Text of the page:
When it comes to forecasting the economy - and thereby the budget balance - the econocrats of the Reserve Bank and Treasury are on a hiding to nothing.
When they get it pretty right that's no better than it should be. But when they get it wrong - for whatever reason - they're fools and probably knaves as well.
The obvious truth is no economists are consistently good at forecasting the economy. It's those non-economists who forget this - including Wayne Swan and Julia Gillard - who are the fools, not the economists who cater to humankind's irrational but unquenchable desire to pretend the future can be known.
Budget week is open season for anyone who can find a microphone to claim Treasury's forecasts are wildly optimistic. But though the econocrats' record is pretty bad, I've yet to discover any non-official forecaster whose record is better.
And whereas the budget-time know-alls are rarely held to account, the econocrats are always accountable. Their forecasts are on the record for the whole world to judge after the event.
The proof of their high standard of accountability is that they often conduct systematic reviews of their forecasting accuracy, which they make public so as to keep themselves humble and to warn users of their forecasts' fallibility.
According to my quick squiz, the leading business economists' forecasts for real gross domestic product are only a fraction lower than Treasury's, but their forecasts for nominal GDP are significantly lower, mainly because they expect our terms of trade (export prices, essentially) to fall by a lot more than Treasury does.
If they are right, you'd expect Treasury's revenue forecasts again to prove too high. But to give the business economists their due, they haven't been trumpeting their differences with Treasury, either for cheap publicity or to prove what fools they are in Treasury.
No, this year the vociferous criticism of Treasury's forecasts and assumptions has come from the Opposition (they would say that), partisan economists and shock jocks who wouldn't know the difference between a forecast and a projection if it bit them on the backside.
The irony is, this is a less dishonest budget than the past few that Swan produced as he realised the long-promised return to surplus in 2012-13 would need help from performance-enhancing accounting.
One trick used extensively last year was to take spending planned for the early weeks of 2012-13 and switch it into the later weeks of the old year, thereby overstating spending in the old year and understating the budget year. Every $1 you switch increases the difference by $2.
This year Swan's creative accounting has been limited to bringing forward $1.1 billion in payments to local government - presumably to hide the fact that the budget year's deficit is actually a little higher than the previous year's.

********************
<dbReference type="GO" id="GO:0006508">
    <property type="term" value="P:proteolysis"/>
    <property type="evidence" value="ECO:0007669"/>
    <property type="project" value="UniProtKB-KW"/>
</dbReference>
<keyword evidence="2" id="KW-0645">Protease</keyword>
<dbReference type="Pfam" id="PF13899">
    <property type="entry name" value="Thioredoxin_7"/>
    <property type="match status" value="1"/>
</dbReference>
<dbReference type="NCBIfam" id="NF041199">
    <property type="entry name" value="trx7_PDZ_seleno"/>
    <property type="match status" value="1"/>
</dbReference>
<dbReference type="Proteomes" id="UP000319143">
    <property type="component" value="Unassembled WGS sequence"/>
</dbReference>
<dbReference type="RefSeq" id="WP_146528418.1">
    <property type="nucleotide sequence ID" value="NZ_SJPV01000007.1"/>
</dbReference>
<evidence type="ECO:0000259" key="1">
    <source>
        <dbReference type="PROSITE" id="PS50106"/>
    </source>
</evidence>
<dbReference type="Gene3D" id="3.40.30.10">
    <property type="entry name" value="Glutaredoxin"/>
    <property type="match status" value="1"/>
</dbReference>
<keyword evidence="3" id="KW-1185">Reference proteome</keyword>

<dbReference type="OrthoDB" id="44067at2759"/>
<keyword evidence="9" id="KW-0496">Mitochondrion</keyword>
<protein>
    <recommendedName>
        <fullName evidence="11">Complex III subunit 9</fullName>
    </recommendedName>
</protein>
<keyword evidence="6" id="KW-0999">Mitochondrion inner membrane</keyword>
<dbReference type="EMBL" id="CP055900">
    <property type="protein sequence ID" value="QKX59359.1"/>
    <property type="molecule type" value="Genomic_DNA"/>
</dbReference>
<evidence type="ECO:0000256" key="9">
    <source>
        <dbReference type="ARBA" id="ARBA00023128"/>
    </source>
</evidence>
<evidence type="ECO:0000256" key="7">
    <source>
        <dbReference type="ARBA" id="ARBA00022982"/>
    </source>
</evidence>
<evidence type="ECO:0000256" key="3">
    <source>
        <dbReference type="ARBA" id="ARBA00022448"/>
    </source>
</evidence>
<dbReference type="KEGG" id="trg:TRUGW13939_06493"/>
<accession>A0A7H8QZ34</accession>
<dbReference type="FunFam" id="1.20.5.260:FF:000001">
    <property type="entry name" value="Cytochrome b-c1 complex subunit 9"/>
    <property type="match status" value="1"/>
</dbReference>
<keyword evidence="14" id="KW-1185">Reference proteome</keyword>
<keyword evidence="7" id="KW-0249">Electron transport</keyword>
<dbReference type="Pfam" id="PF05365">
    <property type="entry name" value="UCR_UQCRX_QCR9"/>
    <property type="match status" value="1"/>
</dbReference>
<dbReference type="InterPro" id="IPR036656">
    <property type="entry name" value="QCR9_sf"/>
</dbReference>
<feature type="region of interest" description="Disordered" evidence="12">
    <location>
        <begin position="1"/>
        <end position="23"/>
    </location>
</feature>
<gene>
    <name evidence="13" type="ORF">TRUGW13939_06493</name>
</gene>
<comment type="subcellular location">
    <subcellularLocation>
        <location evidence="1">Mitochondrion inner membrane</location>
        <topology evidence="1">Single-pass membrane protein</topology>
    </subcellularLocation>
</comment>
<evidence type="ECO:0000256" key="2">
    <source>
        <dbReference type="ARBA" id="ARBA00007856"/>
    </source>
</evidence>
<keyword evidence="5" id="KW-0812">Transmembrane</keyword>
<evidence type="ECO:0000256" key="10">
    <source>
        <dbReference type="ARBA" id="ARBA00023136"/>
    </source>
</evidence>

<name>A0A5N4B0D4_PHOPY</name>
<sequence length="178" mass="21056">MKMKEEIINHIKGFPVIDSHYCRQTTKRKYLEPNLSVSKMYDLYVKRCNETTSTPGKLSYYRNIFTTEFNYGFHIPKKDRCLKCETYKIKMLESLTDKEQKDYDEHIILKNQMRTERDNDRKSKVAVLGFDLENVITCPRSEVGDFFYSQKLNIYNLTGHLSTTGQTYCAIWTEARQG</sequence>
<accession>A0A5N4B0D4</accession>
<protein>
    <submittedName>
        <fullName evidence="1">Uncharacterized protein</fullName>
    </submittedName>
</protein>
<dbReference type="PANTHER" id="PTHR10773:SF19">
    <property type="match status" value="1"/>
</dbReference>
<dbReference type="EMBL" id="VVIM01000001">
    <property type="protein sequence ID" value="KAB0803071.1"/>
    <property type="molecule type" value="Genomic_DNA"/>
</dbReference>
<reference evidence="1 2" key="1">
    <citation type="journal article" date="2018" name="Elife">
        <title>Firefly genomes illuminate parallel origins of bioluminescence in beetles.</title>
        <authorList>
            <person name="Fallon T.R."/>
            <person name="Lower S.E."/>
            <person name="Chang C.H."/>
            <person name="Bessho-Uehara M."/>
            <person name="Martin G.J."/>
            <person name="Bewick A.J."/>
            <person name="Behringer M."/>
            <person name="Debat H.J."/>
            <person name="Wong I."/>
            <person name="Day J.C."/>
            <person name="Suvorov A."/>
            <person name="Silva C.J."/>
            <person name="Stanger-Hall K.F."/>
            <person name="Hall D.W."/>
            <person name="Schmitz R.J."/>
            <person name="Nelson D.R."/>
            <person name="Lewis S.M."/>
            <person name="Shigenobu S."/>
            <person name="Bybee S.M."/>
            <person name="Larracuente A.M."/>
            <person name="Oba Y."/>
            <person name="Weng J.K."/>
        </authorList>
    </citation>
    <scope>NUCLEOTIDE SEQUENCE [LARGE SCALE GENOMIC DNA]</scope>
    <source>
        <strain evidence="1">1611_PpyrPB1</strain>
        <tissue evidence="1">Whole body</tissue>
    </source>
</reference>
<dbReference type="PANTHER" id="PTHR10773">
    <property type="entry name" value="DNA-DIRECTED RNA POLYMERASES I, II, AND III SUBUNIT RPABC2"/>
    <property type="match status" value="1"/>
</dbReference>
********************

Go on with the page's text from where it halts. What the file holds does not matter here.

As every accountant knows, the trouble with shifting expenses is that it comes back to bite you the following year. The government's strategy requires it to limit the real growth in its spending to 2 per cent a year, on average.
The games played in last year's budget caused real government spending to grow by 4.8 per cent the previous year, then fall by 3.2 per cent in 2012-13. But that year's fall means, despite this year's restraint, spending is expected to jump by 4.3 per cent. The comparison would be even worse without this year's fiddle.
Another trick last year was to use Swan's fiscal bulldozer to push spending commitments off into the future beyond the forward estimates, where they became invisible.
This year he's done something new, showing how the offsetting savings (including sinful tax increases) are more than sufficient to cover the growing cost of the disability scheme and the Gonski education reforms, not merely over the forward estimates but over the next 10 years.
Those who think politics but never economics saw this move as a cunning attempt to "wedge" Tony Abbott. If so, it didn't work. But I see it as a marked improvement in budget transparency, needed to prove the fiscal bulldozer had been left in its shed.
The transparency has, however, allowed Saul Eslake, of Merrill Lynch - who invariably produces the most penetrating analysis of the budget - to note that, though the disability scheme will cost only $1.9 billion over the four years to 2016-17, the linked increase in the Medicare levy will raise $11.6 billion in that time.
Eslake says about two-thirds of the net improvement in the budget balance attributable to policy decisions over the four years to 2015-16 comes from this discrepancy.
He further notes that, if you switch your focus from the "underlying" to the "headline" cash balance (thus taking account of the off-budget building of the national broadband network), the budget should still be in deficit in the last two years of the forward estimates.